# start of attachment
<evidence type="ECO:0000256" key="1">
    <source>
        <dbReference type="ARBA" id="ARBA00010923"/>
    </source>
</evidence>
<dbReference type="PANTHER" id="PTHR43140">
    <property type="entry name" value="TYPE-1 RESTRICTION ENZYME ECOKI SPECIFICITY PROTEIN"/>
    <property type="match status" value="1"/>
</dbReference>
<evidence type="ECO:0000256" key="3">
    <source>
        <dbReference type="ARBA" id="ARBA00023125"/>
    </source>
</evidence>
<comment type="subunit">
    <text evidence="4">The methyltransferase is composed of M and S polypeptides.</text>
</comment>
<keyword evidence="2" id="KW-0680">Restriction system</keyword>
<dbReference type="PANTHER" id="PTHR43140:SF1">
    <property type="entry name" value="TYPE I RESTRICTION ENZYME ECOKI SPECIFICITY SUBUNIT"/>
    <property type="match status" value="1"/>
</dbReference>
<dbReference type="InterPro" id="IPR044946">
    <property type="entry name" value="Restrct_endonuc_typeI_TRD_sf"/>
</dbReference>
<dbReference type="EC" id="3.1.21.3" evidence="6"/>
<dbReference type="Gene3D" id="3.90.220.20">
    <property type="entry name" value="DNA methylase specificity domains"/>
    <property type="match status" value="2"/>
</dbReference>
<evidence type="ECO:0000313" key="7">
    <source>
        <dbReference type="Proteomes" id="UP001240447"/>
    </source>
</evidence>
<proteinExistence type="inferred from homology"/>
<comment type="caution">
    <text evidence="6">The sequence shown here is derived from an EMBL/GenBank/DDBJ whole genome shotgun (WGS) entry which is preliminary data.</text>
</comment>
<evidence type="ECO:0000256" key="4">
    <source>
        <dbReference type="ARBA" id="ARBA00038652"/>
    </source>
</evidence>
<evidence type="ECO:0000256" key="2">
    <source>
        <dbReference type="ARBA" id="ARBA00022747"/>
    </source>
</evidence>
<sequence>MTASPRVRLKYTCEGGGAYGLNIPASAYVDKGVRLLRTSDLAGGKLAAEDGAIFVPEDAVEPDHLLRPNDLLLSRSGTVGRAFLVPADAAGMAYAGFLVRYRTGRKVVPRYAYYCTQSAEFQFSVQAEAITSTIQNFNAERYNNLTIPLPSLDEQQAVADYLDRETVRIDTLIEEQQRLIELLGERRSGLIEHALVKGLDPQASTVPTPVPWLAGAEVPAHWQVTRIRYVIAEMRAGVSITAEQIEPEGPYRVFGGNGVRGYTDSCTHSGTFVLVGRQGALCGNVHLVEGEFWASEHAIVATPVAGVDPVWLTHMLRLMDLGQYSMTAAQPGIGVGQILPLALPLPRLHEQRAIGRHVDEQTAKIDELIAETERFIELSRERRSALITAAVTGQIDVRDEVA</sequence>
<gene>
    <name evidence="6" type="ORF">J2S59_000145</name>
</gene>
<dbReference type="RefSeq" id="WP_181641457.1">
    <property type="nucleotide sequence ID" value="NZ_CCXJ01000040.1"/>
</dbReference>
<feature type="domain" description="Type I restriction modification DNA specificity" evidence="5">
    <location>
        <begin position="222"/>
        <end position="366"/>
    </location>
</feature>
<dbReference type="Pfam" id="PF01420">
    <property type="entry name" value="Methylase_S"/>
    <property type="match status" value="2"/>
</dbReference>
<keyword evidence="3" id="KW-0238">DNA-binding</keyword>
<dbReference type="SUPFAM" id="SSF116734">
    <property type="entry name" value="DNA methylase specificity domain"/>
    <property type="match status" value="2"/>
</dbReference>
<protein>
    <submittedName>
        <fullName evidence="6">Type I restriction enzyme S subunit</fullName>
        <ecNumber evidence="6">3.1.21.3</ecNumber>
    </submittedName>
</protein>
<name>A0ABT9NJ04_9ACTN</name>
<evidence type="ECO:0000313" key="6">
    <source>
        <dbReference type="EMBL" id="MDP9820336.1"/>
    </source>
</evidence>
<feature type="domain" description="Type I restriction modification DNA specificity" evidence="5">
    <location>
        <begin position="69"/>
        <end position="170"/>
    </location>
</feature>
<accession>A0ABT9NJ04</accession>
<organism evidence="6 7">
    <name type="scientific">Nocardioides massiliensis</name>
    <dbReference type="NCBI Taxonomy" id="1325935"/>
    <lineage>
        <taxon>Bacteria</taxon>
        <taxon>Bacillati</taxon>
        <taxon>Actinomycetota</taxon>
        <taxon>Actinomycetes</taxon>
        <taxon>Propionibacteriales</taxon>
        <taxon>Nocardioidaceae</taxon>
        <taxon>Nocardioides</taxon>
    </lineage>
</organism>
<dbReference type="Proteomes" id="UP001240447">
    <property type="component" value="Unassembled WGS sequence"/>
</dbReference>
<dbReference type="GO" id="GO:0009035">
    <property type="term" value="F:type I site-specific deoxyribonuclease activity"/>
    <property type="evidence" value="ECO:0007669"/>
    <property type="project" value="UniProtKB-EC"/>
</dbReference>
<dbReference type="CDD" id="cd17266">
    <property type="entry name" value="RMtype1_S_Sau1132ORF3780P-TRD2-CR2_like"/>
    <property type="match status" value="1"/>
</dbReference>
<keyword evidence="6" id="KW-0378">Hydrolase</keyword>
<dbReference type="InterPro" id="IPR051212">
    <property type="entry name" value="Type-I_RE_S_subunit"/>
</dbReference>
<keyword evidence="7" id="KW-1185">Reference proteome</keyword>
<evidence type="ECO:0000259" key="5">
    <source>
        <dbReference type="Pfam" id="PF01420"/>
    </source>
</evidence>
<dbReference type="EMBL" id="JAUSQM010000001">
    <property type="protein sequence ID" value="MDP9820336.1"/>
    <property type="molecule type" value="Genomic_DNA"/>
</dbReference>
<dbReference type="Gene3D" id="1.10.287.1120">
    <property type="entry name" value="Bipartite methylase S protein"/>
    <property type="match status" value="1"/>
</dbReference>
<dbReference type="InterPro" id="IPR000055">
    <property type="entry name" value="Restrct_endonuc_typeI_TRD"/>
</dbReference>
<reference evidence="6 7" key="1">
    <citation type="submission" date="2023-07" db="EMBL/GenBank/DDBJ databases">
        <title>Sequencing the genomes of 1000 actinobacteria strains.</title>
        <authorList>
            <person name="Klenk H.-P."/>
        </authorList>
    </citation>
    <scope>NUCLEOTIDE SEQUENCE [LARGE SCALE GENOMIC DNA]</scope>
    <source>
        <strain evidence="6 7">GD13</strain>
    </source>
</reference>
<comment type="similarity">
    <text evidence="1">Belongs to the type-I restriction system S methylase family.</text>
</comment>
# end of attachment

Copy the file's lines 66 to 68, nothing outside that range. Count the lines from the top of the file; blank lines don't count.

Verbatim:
</dbReference>
<keyword evidence="3" id="KW-0238">DNA-binding</keyword>
<dbReference type="SUPFAM" id="SSF116734">